The Trust’s Beginnings

When a fall resulted in paraplegia for Professor Alan Clarke, Dean of the Christchurch School of Medicine, he discovered rehabilitation during his ten weeks in the Burwood Spinal Unit as he had never understood it before…that the severely under-resourced rehabilitation process was a low priority within the health sector.

In 1994, with some persuasion from Christine Smith, General Manager of Burwood Hospital, Professor Clarke gave up his Deanship to become Director of the Burwood Spinal Unit, and that same year, established the New Zealand Spinal Trust. Christine was the first chair of the Trust; Alan the first executive director.

Today the Allan Bean Centre for Research and Learning, the home of the New Zealand Spinal Trust, stands as a testament to a man who believed that rehabilitation and independent living should be controlled by those recovering rather than the health sector.

The Trust undertook fundraising for projects which delivered information, research in rehabilitation and support for independent living. During the next ten years the Trust evolved its positive philosophy: “It’s great to be alive” and a vision that one day society will forsake its preoccupation with disability and better understand human diversity, with the result that no human being is regarded as “damaged” or is patronised.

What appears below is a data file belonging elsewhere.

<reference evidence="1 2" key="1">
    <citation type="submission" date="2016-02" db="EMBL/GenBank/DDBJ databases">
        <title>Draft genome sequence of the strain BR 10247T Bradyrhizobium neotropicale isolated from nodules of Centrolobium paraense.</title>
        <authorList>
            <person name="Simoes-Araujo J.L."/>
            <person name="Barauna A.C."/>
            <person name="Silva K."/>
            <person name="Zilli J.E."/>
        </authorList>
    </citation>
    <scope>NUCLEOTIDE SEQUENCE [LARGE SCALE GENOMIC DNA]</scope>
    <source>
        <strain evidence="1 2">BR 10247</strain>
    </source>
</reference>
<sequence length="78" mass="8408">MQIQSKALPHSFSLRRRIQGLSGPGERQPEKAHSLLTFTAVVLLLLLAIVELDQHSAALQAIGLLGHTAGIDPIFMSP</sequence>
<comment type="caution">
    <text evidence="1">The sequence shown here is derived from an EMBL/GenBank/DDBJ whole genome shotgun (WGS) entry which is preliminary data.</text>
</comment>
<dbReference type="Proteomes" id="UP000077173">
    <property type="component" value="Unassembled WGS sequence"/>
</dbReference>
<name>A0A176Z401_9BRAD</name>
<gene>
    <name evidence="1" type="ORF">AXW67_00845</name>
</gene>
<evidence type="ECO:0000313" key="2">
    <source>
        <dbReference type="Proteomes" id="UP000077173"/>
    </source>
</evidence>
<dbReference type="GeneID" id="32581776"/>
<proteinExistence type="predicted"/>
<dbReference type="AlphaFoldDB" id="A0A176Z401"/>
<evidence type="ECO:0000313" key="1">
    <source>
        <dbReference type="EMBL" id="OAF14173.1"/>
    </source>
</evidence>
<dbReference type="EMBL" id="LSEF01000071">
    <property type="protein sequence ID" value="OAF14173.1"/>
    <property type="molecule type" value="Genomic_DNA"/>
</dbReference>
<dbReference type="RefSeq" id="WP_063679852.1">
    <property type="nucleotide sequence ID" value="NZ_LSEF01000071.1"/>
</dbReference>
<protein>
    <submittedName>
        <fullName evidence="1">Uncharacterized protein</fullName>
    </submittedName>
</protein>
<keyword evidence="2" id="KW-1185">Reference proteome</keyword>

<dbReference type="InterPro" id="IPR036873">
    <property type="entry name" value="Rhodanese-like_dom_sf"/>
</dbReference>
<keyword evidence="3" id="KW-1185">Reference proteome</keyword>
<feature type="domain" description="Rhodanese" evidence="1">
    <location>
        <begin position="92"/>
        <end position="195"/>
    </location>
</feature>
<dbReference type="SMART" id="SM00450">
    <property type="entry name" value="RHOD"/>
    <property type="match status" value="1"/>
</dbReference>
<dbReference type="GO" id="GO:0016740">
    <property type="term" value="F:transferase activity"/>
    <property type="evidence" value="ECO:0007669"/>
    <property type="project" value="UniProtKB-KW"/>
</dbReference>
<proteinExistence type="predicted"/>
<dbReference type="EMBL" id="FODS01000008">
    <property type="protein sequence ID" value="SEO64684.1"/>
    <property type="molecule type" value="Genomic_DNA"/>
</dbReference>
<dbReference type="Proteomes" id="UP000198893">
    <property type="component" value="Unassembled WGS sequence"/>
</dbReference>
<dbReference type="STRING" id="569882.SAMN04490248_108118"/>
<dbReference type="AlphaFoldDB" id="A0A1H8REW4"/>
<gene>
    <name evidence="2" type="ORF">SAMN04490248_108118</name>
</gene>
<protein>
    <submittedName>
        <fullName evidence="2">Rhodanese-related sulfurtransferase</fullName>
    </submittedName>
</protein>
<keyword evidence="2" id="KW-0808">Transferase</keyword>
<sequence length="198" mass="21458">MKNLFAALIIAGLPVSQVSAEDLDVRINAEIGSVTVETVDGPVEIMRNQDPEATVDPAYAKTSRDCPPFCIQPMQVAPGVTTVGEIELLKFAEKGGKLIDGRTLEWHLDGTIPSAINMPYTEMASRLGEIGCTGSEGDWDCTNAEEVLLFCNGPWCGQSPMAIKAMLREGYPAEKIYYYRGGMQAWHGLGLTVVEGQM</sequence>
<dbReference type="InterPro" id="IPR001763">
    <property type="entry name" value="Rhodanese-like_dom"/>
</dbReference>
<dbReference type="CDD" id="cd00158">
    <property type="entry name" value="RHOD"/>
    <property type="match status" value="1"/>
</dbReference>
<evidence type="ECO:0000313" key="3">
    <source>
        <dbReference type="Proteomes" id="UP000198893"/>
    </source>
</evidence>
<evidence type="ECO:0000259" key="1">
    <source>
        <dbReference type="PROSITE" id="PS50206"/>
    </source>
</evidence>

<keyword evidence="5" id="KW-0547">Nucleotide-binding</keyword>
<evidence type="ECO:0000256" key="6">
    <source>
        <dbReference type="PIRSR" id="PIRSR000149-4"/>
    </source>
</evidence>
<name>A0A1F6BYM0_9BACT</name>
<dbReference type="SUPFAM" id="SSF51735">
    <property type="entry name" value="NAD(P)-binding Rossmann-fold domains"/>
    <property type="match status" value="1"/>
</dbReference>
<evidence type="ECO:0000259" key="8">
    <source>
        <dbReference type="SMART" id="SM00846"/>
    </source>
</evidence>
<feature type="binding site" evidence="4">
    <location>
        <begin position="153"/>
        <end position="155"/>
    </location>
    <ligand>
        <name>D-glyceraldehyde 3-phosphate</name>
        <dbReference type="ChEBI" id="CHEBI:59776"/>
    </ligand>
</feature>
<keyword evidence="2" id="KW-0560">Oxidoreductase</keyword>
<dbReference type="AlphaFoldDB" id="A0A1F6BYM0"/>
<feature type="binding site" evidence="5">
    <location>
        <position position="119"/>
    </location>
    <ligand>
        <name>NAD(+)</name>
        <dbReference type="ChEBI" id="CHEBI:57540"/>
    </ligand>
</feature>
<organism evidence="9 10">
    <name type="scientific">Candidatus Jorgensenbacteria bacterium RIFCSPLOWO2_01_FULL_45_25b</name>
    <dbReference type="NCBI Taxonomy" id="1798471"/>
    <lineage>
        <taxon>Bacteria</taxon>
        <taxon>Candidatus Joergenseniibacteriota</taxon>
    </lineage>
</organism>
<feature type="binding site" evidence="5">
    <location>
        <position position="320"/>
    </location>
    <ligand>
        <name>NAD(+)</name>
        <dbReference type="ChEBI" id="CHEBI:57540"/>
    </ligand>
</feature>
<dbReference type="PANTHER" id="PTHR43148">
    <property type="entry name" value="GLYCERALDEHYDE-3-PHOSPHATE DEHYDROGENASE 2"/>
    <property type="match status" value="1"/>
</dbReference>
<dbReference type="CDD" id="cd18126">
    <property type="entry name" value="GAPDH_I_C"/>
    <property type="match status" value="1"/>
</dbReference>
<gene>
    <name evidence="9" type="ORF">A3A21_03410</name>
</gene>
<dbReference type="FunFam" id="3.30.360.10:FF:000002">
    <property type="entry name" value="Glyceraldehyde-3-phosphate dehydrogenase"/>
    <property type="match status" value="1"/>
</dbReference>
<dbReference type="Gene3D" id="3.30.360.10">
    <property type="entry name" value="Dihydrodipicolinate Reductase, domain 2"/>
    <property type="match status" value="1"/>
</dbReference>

The Trust’s immediate mission has always been to improve the quality of rehabilitation and independent living of all recovering people through disciplined research.

Over 2.5 million dollars has been raised for a variety of projects. The Allan Bean Centre, the largest of these projects, is now fully staffed for its role in providing high quality information to recovering people, their families and their health professionals, both on the Burwood campus and in the community. The Allan Bean Centre houses a number of rehabilitation focused programmes including our globally pioneering Kaleidoscope Vocational Rehabilitation programme., the Connecting People – Peer & Family Support programme, the Useful People programme (Burwood Hospital and NZ Spinal Trust Volunteers), the editorial office of Spinal Network News and the administrative centre of the Trust.

The Allan Bean Centre is for everybody, but rehabilitating people have first priority. Around the activities of the Allan Bean Centre the Trust, working with Canterbury District Health Board, has set up the Burwood Academy of Independent Living to coordinate learning activities and research.

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